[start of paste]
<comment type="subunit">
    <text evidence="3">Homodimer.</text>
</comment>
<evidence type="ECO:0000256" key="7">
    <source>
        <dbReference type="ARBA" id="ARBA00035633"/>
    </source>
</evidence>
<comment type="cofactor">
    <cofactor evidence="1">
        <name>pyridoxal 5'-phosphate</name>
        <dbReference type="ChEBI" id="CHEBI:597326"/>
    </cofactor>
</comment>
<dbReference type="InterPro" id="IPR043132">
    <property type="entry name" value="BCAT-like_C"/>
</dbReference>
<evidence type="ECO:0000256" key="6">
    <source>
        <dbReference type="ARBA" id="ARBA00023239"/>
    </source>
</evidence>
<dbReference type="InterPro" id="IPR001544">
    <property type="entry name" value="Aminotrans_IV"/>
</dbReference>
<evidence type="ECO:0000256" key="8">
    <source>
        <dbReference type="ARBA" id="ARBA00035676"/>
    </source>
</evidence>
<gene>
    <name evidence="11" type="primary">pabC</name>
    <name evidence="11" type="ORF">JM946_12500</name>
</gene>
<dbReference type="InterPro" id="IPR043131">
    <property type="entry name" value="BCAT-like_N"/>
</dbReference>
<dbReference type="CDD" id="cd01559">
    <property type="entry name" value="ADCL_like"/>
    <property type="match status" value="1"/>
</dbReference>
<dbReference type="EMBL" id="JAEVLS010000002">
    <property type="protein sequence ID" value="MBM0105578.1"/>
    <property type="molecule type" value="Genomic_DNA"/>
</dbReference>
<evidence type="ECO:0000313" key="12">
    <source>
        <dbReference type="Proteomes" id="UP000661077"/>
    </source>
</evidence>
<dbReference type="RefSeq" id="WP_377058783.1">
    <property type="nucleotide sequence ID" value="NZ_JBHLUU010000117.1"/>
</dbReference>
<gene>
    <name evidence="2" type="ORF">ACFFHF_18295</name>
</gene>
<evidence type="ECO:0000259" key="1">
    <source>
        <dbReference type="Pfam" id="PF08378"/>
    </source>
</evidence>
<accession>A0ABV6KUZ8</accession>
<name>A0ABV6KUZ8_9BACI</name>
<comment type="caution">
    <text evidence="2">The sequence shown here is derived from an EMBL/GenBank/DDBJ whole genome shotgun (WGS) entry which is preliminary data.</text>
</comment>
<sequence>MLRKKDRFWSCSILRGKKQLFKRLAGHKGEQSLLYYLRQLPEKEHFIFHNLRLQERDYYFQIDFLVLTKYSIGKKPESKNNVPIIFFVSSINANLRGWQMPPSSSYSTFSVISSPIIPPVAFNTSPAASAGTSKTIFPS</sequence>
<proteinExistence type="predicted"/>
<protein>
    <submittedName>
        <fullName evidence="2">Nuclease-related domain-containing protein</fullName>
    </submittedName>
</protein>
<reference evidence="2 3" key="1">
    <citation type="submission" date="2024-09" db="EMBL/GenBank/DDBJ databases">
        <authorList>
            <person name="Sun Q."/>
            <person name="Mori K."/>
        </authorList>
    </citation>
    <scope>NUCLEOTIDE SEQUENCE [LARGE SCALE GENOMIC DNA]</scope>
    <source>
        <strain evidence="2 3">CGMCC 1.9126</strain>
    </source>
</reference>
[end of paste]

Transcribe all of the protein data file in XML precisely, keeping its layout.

<comment type="subunit">
    <text evidence="3">Homodimer.</text>
</comment>
<evidence type="ECO:0000256" key="7">
    <source>
        <dbReference type="ARBA" id="ARBA00035633"/>
    </source>
</evidence>
<comment type="cofactor">
    <cofactor evidence="1">
        <name>pyridoxal 5'-phosphate</name>
        <dbReference type="ChEBI" id="CHEBI:597326"/>
    </cofactor>
</comment>
<dbReference type="InterPro" id="IPR043132">
    <property type="entry name" value="BCAT-like_C"/>
</dbReference>
<evidence type="ECO:0000256" key="6">
    <source>
        <dbReference type="ARBA" id="ARBA00023239"/>
    </source>
</evidence>
<dbReference type="InterPro" id="IPR001544">
    <property type="entry name" value="Aminotrans_IV"/>
</dbReference>
<evidence type="ECO:0000256" key="8">
    <source>
        <dbReference type="ARBA" id="ARBA00035676"/>
    </source>
</evidence>
<gene>
    <name evidence="11" type="primary">pabC</name>
    <name evidence="11" type="ORF">JM946_12500</name>
</gene>
<dbReference type="InterPro" id="IPR043131">
    <property type="entry name" value="BCAT-like_N"/>
</dbReference>
<dbReference type="CDD" id="cd01559">
    <property type="entry name" value="ADCL_like"/>
    <property type="match status" value="1"/>
</dbReference>
<dbReference type="EMBL" id="JAEVLS010000002">
    <property type="protein sequence ID" value="MBM0105578.1"/>
    <property type="molecule type" value="Genomic_DNA"/>
</dbReference>
<evidence type="ECO:0000313" key="12">
    <source>
        <dbReference type="Proteomes" id="UP000661077"/>
    </source>
</evidence>
<dbReference type="RefSeq" id="WP_377058783.1">
    <property type="nucleotide sequence ID" value="NZ_JBHLUU010000117.1"/>
</dbReference>
<gene>
    <name evidence="2" type="ORF">ACFFHF_18295</name>
</gene>
<evidence type="ECO:0000259" key="1">
    <source>
        <dbReference type="Pfam" id="PF08378"/>
    </source>
</evidence>
<accession>A0ABV6KUZ8</accession>
<name>A0ABV6KUZ8_9BACI</name>
<comment type="caution">
    <text evidence="2">The sequence shown here is derived from an EMBL/GenBank/DDBJ whole genome shotgun (WGS) entry which is preliminary data.</text>
</comment>
<sequence>MLRKKDRFWSCSILRGKKQLFKRLAGHKGEQSLLYYLRQLPEKEHFIFHNLRLQERDYYFQIDFLVLTKYSIGKKPESKNNVPIIFFVSSINANLRGWQMPPSSSYSTFSVISSPIIPPVAFNTSPAASAGTSKTIFPS</sequence>
<proteinExistence type="predicted"/>
<protein>
    <submittedName>
        <fullName evidence="2">Nuclease-related domain-containing protein</fullName>
    </submittedName>
</protein>
<reference evidence="2 3" key="1">
    <citation type="submission" date="2024-09" db="EMBL/GenBank/DDBJ databases">
        <authorList>
            <person name="Sun Q."/>
            <person name="Mori K."/>
        </authorList>
    </citation>
    <scope>NUCLEOTIDE SEQUENCE [LARGE SCALE GENOMIC DNA]</scope>
    <source>
        <strain evidence="2 3">CGMCC 1.9126</strain>
    </source>
</reference>